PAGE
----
Freddie Roach proved to be very good at getting the most out of veteran fighter that were at the tail-end of their careers. He hooked up with James Toney and guided the former middleweight/super middleweight champ to a cruiserweight world title (seized from then-unbeaten Vassiliy Jirov in one of the best 190-pound fights ever) and a solid run as a heavyweight contender, and he coached Cotto to the lineal/Ring/WBC middleweight title and respectable stand against Canelo. At the time Roach teamed up with Toney, the Michigan native was a boxing pariah, viewed as a fat lazy slob who had no business fighting above 168 or 175 pounds. Roach allowed Toney to weigh what he wanted and was able to get the well-school boxing genius to put in honest days at the gym (most of the time). With Cotto, Roach taught the Puerto Rican star how to prepare for a fight like an older boxer and basically prevented the veteran from over-training. He also got Cotto to go back to sitting down on his punches. Cotto was viewed as “spent bullet” by most when he called on Roach’s services.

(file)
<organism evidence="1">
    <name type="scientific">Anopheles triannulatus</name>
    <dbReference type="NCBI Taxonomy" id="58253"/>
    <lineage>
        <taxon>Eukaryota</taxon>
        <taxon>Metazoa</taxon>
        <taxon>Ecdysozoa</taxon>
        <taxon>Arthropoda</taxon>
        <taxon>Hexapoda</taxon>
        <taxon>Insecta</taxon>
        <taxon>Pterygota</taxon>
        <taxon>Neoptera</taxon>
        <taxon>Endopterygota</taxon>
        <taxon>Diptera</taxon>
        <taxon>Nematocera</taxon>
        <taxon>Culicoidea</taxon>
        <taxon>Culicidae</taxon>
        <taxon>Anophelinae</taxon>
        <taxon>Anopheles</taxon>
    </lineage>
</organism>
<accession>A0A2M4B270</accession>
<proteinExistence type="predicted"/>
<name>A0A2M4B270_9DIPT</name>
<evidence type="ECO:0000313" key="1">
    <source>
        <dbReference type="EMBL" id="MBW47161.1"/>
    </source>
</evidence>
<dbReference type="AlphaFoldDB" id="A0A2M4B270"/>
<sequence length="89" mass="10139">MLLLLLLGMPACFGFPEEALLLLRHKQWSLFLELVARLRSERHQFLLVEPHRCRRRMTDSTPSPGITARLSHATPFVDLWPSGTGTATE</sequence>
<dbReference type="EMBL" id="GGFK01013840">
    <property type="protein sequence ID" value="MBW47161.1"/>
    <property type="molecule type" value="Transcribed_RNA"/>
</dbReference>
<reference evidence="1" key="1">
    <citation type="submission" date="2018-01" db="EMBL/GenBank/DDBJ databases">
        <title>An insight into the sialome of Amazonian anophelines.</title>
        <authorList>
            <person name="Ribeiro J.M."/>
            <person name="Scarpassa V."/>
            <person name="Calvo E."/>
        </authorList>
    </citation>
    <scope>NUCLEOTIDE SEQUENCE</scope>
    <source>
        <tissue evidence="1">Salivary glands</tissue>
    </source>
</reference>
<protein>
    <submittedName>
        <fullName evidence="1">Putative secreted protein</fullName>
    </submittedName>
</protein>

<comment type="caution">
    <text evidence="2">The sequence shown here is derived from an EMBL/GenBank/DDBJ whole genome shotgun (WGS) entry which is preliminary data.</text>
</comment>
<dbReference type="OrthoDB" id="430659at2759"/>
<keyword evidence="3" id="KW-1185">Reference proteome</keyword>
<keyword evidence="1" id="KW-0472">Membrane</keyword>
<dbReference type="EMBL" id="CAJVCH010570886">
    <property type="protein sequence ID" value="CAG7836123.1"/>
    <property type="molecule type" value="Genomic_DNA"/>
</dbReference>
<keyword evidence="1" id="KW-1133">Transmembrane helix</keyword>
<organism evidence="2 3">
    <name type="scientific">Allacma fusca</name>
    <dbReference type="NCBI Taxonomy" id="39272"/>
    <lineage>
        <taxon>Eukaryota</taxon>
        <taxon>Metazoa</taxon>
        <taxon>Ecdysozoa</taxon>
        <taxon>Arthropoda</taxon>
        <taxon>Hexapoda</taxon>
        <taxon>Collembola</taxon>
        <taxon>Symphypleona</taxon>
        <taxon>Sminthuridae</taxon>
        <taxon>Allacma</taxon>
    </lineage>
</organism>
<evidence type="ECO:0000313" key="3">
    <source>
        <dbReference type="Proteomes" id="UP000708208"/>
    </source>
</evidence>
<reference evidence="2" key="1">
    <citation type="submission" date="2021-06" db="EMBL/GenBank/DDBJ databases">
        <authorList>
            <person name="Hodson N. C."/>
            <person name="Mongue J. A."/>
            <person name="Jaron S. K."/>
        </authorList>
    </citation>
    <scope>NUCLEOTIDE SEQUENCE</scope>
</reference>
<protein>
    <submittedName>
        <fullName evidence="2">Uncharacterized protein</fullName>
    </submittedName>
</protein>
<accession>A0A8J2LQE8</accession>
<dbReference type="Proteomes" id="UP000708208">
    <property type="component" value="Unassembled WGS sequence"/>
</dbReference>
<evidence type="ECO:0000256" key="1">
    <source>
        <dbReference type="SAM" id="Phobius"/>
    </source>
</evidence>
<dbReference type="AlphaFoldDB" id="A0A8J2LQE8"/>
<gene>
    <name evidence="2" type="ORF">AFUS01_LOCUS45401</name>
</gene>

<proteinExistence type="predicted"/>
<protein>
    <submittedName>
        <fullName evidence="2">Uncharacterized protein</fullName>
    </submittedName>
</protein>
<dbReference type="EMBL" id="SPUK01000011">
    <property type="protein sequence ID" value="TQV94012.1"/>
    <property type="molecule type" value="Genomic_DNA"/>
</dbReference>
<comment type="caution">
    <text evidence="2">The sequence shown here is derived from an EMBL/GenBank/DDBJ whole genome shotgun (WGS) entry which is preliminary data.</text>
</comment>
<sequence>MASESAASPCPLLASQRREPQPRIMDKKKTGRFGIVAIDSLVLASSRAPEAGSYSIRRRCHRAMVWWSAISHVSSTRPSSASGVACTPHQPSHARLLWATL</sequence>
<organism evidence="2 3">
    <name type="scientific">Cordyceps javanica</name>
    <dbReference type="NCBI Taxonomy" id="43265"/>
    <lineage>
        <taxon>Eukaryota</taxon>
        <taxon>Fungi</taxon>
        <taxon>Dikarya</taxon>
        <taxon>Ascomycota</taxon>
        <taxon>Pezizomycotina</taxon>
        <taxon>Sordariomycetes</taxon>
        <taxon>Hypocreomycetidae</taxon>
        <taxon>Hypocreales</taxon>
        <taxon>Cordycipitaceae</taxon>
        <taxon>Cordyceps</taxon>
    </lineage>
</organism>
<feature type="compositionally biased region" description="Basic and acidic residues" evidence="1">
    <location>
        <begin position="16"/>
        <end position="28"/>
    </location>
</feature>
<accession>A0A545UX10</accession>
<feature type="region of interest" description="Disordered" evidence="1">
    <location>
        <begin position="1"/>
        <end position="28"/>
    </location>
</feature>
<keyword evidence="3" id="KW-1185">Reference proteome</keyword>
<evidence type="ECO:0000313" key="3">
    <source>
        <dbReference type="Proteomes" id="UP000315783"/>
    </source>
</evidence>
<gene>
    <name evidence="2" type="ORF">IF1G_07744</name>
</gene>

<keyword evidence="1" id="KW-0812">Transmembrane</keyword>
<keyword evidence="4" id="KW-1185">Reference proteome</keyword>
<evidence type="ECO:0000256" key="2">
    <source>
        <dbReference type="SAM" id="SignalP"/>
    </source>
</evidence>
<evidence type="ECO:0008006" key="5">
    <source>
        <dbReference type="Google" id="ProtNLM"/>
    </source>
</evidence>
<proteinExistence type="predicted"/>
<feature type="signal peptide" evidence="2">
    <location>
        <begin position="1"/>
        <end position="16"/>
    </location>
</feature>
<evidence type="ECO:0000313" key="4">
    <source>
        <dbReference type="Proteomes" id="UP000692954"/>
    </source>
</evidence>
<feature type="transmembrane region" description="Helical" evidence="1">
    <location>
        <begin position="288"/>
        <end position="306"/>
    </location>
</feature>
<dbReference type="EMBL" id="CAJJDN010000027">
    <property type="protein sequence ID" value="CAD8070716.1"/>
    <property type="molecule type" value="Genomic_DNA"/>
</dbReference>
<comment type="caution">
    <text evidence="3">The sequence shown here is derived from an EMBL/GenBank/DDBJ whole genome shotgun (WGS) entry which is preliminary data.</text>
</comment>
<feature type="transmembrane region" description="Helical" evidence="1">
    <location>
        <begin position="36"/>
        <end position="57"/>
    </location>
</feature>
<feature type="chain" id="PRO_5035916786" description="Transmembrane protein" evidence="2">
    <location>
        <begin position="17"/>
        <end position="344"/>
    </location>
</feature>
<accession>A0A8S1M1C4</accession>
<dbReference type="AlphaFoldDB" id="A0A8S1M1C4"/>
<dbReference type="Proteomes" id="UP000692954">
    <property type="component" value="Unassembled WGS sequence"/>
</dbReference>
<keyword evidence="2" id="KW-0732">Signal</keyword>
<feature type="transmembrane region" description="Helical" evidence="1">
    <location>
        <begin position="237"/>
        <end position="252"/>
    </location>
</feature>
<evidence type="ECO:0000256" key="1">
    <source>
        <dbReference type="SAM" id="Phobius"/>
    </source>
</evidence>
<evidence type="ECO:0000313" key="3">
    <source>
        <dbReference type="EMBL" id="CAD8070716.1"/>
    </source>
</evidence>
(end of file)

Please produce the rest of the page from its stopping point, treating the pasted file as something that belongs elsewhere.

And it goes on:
emanuel steward and lennox lewis - Dougie’s Friday mailbag (changing trainers, Crawford and Spence, tattoos)

Lennox Lewis has his hands taped by Emanuel Steward during a media day in the Pocono Mountains in Pennsylvania, prior to the anticipated 2002 Mike Tyson showdown.

The late, great Emanuel Steward was also a master at bringing back fighters who were forsaken by the public and boxing world. The Kronk Wizard was especially successful with heavyweights. Steward worked wonders with Evander Holyfield (training the Real Deal for the rematch with Riddick Bowe), Lennox Lewis (bringing the Englishman back after the loss to Oliver McCall, who he prepared for the upset), and Wladimir Klitschko (rebuilding the Ukrainian talent after TKO losses to Cory Sanders and Lamon Brewster). With Holyfield, Manny had the Georgia native bulk up a little bit and sit down more on his punches to counter the natural size advantage Bowe had. He also had Lewis fill out more and improved boxer-puncher’s inside game. Steward slowed down Wladdy’s pace, got him to rely more on his jab and added the unpopular holding-and-leaning on the inside tactics that drove a lot of hardcore heads crazy in some of Klitschko’s title defenses.